La Villeneuve-sur-Lot - April 4
There’s a full moon hanging above our bedroom, with only the slightest sliver of the bottom edge shining silver while the remainder of the grey disc merely darkens the faintly pale late evening sky.
Our bedroom is a caravan parked in a grassy field between a canola field in bloom and a pasture inhabited by four heavy-set Breton draft horses. We have electricity, but no running water. We commute to our WWOOFing work on bicycle, 2 km through a small village, to our hosts’ current home in-residence at a national horse rearing and exhibition stable, where they are preparing their summer “spectacle”.
We get to watch them practice: riding paired horses bareback, mounted standing, for example; running four in tandem, and leaping from one to another. Kiri gets to help feed, groom, harness, care for the horses and mules, and there are promises she will be able to ride when there is time.
Tasha gets to thin and transplant vegetable seedlings in the greenhouse. We both get to look after the babies while the parents are working (which they blatantly appreciate and are taking full advantage of!)
We are revisiting, in a way. The hosts are Anatoli and Clementine, with whom we stayed in the Bearn, foothills of the Pyrenees, when everybody got sick with the grippe. The place where we were only supposed to stay overnight, but stayed for a week. Where it rained most of the time and everywhere was a morass of mud. This time around is quite a different experience. Everyone is in good health, for one thing! The grounds are spacious, flowery, clean and beautiful. Also, it is unseasonably warm here; full-on summer weather, in fact. We feel hot and sun-burned in mid-afternoon. Tomorrow is forecast to be an unbelievable +30oC !!! We’re trying not to complain about it.
We haven’t really found the time to explore the town yet, except two sorties I’ve made: one with a crying baby in my arms, trying to get her to calm down without her mama the first day we babysat. (She screeched for about 25 minutes before finally falling asleep, exhausted.) I discovered one of the bridges across the river – yes, it’s the Lot again! – and one of the old city “portes”. But otherwise, we are pretty much engaged in the enclosure of the “haras”.
Today (April 7)’s work day ended with great excitement. One of the oxen is oblivious to the electric wire fencing the corral. We learned this when he escaped a few days ago – but he just ambled around the grounds to the stable and took himself home to the stall he shares with his brother. This afternoon, Anatoli and Kirianne were attempting to train him to avoid the electric shock and thus the fencing, so he can be left unattended in the corral. He went over (between) the wire(s) a couple of times, each time returning to the stable as before. The third time, after sticking his head between the wires and experiencing the shock a few times, he dashed across the corral, jumped through the wires and over a hedge and, instead of going home to his stall, he ran straight out the gate of the grounds onto the street outside and headed downtown! After chasing with Anatoli for a few blocks, Kirianne came back to muster help. I was left with the kids and to continue cooking supper, while Kiri and Clementine hopped on the bicycles. You can imagine the stir of a rather long-horned bull/ox weighing some 400 kg trotting down the streets, trailing the stout rope looped around his horns, stopping traffic and startling pedestrians! The story ends with the bull turning in at a clothing shop (knocking over racks of shirts and jackets) and cornering himself head first in a change room! With customers and the shop owner gaping dumb-founded while Anatoli, puffing and sweating, catches up, grabs the rope still attached to the bull’s horns, asks if everybody is alright, and exits quickly with the beast ambling docilely behind him! (Anatoli will go back tomorrow to make apologies and reparations.)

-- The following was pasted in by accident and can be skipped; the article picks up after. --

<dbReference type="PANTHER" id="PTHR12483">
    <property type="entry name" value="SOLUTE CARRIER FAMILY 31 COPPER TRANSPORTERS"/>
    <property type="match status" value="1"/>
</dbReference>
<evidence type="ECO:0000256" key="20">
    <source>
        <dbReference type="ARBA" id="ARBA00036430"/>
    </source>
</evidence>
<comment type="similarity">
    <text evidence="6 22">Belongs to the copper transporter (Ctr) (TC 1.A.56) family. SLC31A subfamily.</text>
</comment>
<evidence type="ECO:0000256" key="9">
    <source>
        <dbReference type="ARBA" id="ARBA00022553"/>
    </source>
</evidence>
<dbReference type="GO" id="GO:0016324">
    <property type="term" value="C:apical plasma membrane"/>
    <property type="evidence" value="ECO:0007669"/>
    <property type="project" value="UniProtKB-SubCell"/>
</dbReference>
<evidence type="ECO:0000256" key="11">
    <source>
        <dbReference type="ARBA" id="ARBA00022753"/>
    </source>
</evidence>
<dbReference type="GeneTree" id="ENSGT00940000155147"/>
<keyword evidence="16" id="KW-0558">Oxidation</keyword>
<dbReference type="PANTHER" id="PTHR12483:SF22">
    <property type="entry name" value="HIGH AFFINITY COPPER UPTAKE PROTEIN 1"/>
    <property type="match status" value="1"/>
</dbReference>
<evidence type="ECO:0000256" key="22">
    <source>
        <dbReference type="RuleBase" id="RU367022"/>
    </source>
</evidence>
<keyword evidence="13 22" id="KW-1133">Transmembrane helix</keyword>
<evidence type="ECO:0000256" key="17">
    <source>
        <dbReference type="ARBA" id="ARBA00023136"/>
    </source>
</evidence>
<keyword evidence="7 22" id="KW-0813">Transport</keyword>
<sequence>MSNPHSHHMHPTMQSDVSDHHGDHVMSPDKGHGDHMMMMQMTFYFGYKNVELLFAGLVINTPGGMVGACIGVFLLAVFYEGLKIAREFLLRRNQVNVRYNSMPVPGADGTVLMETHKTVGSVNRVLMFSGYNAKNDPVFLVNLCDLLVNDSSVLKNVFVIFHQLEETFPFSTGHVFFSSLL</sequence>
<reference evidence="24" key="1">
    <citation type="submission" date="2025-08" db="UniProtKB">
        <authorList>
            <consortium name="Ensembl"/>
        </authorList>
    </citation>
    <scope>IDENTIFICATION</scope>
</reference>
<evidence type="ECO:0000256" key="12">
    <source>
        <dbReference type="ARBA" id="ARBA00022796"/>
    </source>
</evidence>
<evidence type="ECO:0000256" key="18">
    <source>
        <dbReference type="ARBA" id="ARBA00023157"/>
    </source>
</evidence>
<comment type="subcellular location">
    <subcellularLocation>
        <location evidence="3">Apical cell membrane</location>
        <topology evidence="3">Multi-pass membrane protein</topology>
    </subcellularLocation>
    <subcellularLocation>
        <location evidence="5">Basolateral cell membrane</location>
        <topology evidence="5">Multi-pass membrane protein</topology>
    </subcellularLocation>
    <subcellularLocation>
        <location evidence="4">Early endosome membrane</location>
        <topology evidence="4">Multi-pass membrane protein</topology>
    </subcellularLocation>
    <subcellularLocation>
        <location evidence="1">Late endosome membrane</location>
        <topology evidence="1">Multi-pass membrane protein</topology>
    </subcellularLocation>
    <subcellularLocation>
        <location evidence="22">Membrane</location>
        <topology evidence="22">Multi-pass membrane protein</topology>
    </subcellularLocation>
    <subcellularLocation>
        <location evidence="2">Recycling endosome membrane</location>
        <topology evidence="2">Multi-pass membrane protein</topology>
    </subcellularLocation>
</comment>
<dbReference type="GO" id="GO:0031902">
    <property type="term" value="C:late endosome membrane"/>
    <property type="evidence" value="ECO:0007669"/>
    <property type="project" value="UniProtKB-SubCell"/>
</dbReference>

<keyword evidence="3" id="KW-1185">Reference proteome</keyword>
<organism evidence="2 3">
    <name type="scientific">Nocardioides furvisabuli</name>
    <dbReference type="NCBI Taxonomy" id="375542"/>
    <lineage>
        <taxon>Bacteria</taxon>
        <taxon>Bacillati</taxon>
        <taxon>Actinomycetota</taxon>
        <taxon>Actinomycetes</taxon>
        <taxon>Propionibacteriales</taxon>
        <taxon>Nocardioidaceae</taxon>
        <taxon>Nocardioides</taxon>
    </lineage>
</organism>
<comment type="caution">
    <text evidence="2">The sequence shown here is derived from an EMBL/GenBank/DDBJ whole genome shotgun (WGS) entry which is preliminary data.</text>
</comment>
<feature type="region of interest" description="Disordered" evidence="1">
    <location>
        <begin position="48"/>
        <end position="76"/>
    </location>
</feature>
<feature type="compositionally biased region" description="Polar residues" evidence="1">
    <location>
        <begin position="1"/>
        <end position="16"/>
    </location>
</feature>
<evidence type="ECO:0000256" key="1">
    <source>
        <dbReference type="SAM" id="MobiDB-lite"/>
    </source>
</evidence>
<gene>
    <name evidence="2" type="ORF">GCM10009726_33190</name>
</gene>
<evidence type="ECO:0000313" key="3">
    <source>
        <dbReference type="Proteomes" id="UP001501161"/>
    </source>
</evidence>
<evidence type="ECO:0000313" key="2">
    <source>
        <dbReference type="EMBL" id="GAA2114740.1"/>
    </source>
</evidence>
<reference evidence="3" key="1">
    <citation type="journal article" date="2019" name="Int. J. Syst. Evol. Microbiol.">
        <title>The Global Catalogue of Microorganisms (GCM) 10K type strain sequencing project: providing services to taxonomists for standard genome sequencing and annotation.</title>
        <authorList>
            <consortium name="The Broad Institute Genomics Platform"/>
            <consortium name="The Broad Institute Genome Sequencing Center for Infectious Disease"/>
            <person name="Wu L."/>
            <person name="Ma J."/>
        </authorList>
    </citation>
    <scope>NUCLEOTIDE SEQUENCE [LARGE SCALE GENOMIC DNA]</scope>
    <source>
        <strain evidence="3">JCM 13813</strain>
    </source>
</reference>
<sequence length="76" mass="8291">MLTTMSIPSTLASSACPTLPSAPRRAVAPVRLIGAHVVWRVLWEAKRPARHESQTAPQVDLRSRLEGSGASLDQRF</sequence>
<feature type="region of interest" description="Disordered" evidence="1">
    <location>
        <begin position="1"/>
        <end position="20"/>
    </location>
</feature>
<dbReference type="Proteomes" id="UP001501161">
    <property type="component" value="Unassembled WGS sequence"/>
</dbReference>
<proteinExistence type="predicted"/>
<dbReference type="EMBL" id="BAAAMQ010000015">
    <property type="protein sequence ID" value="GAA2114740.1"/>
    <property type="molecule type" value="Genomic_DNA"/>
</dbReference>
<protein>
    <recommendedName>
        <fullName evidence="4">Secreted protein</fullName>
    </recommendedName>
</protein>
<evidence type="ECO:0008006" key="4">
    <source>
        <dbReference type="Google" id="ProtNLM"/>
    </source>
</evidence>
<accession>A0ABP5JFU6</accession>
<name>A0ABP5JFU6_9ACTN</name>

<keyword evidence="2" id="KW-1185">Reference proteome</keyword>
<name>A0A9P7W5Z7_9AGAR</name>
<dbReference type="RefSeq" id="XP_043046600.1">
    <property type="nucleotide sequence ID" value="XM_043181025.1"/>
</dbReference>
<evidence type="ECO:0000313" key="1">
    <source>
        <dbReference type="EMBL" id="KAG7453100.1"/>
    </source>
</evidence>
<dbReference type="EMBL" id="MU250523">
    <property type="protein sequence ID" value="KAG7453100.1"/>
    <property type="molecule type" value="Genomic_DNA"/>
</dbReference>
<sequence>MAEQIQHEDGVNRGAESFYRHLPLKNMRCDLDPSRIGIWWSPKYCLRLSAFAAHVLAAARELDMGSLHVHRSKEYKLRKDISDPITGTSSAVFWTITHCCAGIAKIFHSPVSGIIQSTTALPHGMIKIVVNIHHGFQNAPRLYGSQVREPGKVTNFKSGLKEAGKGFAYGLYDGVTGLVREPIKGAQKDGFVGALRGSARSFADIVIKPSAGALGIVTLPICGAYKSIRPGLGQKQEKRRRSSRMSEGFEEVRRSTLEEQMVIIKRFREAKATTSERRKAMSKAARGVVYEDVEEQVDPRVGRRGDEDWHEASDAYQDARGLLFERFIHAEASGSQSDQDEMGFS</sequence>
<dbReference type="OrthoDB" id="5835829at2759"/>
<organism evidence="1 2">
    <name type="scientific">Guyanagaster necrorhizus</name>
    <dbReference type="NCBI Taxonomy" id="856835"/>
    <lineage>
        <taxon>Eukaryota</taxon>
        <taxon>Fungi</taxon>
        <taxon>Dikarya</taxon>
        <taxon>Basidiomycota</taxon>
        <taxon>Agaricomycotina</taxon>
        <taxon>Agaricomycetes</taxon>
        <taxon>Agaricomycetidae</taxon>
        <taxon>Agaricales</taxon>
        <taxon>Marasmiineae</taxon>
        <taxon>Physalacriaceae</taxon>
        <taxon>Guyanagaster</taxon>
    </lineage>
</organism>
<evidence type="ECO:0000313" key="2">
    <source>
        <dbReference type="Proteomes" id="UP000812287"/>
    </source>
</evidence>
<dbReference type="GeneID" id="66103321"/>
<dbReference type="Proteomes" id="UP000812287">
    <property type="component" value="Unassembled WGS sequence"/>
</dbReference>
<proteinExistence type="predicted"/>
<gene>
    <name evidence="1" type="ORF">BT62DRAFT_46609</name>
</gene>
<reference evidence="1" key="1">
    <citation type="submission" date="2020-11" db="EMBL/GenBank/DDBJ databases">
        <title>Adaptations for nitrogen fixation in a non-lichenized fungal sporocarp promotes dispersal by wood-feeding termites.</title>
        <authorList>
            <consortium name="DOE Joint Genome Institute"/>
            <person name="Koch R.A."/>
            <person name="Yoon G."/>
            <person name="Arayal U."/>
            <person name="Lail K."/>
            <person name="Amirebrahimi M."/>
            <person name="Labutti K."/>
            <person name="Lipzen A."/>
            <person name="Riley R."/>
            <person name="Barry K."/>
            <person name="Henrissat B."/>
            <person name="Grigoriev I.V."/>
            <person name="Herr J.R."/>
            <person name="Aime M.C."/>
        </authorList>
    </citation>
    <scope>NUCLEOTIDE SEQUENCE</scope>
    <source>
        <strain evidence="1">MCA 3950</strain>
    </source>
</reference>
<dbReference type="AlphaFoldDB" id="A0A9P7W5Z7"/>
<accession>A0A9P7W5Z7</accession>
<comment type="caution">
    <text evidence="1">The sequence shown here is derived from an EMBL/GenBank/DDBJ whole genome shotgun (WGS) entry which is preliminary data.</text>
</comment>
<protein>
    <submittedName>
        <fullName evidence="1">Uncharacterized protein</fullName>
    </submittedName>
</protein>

Of course we don’t have internet at our little caravan, and we don’t spend much time there anyway, but for the hour or so between commuting home after dinner just before dark (about 9 pm) and going to bed. So I still haven’t caught up all the missing entries for our travels with the friends from Yk through Spain and southern France. But I thought it was time to add an entry for where we are now, at least. We have some half-finished notes for a few of the missing entries, which we’ll let you know about as soon as they’re posted. Meanwhile, I’m busy soaking up the wonderful life we are living right here and now! (There is some kind of inconnu bird around our little home that makes the strangest calls in the middle of the night. Could it be quail? I think it’s mating season. Reminds me of the time in Australia that we unknowingly parked our campervan in the middle of a fairy penguin rookery in the middle of mating season!)
I hope everyone is well. We are; and hoping to stay well for our last month in La Belle France!